Improving the estimation of the global burden of antimicrobial resistant infections
Limmathurotsakul D, Dunachie S, Fukuda K, Feasey NA, Okeke IN, Holmes AH, Moore CE, Dolecek C, van Doorn HR, Shetty N, Lopez AD, Peacock SJ
16 August, 2019
This paper illustrates limitations of current methods to estimate the global mortality from antimicrobial resistance (AMR). Two lead attempts have been made by the O’Neill review and the GBD 2016 study. This paper demonstrates that a direct comparison of these estimates is not possible due to the different methodological approaches, data sources and type of infections considered. To guide implementation of action plans and efficient resource allocation, it is crucial to capture deaths caused by AMR. This paper explores guiding principles and potential approaches for improving AMR estimates in the future.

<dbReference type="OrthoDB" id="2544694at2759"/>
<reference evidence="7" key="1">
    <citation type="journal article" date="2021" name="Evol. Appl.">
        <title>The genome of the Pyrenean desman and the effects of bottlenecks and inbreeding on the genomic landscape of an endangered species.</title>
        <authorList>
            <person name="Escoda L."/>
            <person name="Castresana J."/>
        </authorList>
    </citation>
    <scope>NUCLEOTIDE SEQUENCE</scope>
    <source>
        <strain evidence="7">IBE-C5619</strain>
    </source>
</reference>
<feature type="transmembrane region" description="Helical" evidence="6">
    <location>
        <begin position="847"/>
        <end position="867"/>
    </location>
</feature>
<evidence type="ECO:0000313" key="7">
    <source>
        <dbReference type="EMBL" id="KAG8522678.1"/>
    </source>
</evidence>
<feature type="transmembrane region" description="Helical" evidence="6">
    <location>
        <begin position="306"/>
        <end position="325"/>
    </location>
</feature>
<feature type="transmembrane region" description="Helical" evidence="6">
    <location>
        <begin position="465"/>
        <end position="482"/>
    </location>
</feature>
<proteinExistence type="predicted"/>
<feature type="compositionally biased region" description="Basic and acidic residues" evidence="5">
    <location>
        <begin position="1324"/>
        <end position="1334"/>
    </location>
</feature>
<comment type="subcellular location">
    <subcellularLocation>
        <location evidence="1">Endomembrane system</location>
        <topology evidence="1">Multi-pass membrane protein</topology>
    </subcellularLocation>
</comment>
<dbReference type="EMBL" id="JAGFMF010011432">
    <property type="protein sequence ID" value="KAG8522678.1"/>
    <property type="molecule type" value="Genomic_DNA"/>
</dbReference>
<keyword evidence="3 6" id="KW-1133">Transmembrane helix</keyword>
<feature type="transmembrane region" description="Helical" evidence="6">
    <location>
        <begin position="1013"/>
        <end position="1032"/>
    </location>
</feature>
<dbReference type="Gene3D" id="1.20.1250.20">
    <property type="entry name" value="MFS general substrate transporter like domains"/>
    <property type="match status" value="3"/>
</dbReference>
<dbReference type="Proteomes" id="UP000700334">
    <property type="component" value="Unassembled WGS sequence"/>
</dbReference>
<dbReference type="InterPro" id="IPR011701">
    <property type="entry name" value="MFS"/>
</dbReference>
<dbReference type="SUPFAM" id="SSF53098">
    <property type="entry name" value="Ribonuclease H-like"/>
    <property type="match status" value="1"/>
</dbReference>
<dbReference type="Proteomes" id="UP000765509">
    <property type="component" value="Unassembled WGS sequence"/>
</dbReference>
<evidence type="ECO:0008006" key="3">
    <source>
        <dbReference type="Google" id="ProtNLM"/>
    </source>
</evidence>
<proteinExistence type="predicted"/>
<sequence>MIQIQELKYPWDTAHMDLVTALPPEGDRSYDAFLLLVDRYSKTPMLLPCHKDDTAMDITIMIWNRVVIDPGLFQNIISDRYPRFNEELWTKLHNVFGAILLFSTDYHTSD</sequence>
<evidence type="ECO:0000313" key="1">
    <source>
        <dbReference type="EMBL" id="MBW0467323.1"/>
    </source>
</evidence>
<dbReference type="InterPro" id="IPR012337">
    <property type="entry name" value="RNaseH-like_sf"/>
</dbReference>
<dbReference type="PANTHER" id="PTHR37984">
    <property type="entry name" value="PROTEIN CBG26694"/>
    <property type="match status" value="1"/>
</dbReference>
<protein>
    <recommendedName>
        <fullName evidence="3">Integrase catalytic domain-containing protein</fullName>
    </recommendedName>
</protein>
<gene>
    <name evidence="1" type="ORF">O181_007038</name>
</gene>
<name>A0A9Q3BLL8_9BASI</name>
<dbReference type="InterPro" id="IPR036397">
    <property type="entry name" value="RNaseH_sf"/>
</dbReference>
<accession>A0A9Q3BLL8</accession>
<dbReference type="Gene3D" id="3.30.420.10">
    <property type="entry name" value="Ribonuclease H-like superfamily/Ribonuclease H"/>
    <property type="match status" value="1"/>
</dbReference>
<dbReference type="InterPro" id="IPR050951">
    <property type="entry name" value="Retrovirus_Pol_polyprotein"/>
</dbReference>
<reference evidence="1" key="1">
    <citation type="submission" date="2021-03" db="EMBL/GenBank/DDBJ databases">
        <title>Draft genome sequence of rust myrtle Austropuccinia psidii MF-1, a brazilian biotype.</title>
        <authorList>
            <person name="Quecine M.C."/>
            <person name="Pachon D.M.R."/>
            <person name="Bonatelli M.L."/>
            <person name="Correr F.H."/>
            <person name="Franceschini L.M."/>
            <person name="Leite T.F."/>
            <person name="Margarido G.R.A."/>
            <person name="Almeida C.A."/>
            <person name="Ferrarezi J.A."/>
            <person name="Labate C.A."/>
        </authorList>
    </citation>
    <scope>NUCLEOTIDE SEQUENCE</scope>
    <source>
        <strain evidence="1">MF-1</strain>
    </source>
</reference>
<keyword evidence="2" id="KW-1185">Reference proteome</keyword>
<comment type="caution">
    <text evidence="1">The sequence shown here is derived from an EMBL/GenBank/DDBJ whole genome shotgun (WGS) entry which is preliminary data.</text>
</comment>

Who this is for
- Policy makers
- Healthcare providers
- International public and private organizations
- Non-governmental organizations
- Current methods are limited: the counterfactual approach is hard to measure and understand while the ICD principle does not count most hospital-acquired AMR infections and an unknown proportion of community-acquired AMR infection as cause of death.
- There is a need to strengthen health systems to collect, analyse and share better quality data
- Improved methodological approaches to estimate deaths from AMR are needed. New methods need to be robust, reliable, sustainable and plausible.
Share this publication
Apply to become a member
Are you working in AMR surveillance and epidemiology? Join SEDRIC today to start communicating and collaborating with our community of experts.Apply to become a member